Research suggests that societal resilience is on a higher level when the fundamental needs of the citizens are sufficiently satisfied, inequality of wealth is not stark, trust in public government is relatively high and participation in decision-making and societal development is possible. Thus from the material provided by V-Dem we have chosen access to common goods, distribution of power, and polarization.
A just ecological transition requires participatory political processes and equal possibilities to take part in them. If a certain group in society has more power, for example due to excessive wealth, decision-making may appear to be swift and effective. Disparity in political influence can however create experiences of inequality and exclusion, thus adding to the risk of polarization, extremism and, at worst, social conflicts.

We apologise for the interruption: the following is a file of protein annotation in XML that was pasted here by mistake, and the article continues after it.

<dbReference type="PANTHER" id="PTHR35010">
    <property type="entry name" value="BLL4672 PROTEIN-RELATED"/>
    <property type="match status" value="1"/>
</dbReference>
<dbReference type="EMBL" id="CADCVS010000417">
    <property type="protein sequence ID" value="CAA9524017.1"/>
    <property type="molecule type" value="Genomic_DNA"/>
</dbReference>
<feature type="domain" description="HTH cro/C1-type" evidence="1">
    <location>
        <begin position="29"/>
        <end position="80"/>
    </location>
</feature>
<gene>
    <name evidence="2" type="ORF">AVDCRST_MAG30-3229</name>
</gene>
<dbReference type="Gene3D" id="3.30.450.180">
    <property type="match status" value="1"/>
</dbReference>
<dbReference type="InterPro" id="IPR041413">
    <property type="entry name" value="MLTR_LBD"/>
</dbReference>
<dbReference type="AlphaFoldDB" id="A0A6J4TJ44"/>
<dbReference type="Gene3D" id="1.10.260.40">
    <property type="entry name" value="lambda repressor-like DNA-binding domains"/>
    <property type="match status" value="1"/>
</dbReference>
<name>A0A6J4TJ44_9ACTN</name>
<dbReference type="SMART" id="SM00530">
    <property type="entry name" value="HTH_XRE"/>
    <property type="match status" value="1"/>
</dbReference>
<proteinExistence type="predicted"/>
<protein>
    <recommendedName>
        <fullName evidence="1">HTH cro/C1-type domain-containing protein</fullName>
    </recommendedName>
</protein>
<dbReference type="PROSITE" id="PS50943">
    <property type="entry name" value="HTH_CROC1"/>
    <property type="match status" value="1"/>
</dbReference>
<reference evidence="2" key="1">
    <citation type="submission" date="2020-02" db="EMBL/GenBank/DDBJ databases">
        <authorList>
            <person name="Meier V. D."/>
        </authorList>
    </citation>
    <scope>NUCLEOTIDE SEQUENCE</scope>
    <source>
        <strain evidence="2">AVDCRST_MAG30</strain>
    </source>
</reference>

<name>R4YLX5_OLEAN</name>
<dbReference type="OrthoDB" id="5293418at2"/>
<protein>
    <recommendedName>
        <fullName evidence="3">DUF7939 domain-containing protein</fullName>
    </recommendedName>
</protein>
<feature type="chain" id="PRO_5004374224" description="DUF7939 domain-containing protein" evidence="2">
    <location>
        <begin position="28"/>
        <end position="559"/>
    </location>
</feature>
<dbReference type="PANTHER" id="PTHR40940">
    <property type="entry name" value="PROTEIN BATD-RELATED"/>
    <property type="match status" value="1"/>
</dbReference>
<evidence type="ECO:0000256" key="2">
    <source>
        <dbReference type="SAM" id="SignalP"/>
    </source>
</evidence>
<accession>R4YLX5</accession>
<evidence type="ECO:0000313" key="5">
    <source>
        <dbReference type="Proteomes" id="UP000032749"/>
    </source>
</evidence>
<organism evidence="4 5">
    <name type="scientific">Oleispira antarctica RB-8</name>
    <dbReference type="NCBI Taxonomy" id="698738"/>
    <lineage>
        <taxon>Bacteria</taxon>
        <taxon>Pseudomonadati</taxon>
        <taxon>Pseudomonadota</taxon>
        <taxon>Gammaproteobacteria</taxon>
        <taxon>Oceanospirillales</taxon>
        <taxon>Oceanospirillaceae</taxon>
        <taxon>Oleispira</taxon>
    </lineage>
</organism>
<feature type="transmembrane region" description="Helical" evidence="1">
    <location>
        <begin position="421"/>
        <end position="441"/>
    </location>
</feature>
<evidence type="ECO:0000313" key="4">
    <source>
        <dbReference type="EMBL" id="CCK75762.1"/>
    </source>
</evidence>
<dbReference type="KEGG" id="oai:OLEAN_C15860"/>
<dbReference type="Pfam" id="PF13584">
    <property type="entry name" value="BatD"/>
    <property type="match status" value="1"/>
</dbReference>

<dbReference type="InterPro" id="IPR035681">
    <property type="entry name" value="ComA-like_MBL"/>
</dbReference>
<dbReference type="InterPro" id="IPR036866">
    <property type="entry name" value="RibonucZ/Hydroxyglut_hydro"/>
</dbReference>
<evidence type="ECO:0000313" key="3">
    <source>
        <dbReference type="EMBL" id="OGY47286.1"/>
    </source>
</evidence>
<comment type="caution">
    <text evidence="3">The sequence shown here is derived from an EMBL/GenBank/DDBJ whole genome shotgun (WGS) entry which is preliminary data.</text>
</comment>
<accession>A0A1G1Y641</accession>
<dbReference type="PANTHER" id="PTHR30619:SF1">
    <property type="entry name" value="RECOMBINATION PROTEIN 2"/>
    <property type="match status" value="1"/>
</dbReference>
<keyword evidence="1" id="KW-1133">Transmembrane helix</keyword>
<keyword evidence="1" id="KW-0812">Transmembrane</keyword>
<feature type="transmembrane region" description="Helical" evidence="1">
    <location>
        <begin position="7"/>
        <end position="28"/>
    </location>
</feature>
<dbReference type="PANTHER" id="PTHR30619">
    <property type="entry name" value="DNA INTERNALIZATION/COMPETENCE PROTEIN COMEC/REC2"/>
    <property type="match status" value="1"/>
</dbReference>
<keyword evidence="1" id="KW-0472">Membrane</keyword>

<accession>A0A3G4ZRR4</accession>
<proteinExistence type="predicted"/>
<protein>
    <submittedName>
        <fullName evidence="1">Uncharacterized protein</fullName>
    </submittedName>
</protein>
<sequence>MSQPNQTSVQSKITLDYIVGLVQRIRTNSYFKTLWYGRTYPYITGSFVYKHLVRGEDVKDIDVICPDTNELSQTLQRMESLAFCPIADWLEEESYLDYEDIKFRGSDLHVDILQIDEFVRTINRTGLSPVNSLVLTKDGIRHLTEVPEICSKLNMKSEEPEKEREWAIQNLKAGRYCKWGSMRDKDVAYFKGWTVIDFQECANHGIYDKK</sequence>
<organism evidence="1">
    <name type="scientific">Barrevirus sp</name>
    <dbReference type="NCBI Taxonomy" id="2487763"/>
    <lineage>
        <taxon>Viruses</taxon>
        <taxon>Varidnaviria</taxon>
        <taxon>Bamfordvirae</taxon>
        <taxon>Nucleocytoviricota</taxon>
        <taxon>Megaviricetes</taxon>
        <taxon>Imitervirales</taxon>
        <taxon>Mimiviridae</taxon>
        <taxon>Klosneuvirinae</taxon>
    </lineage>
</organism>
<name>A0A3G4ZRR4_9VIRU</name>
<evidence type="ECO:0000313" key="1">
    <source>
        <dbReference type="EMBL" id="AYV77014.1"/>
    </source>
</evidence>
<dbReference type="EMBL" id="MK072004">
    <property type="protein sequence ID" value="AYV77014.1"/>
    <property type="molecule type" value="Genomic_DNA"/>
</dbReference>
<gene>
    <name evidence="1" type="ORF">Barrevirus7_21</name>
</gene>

It is hard to find exact metrics of participation in decision-making or distribution of power. Under consideration for potential dimensions of the indicator were public trust in decision-making and central institutions, but for example in Finland yearly data on these is not published, making constant monitoring difficult. Most global indicators, like Human Development Index, on the other hand operate on too generic a level. The Gini coefficient describes only differences of income, which is insufficient for appraising societal development.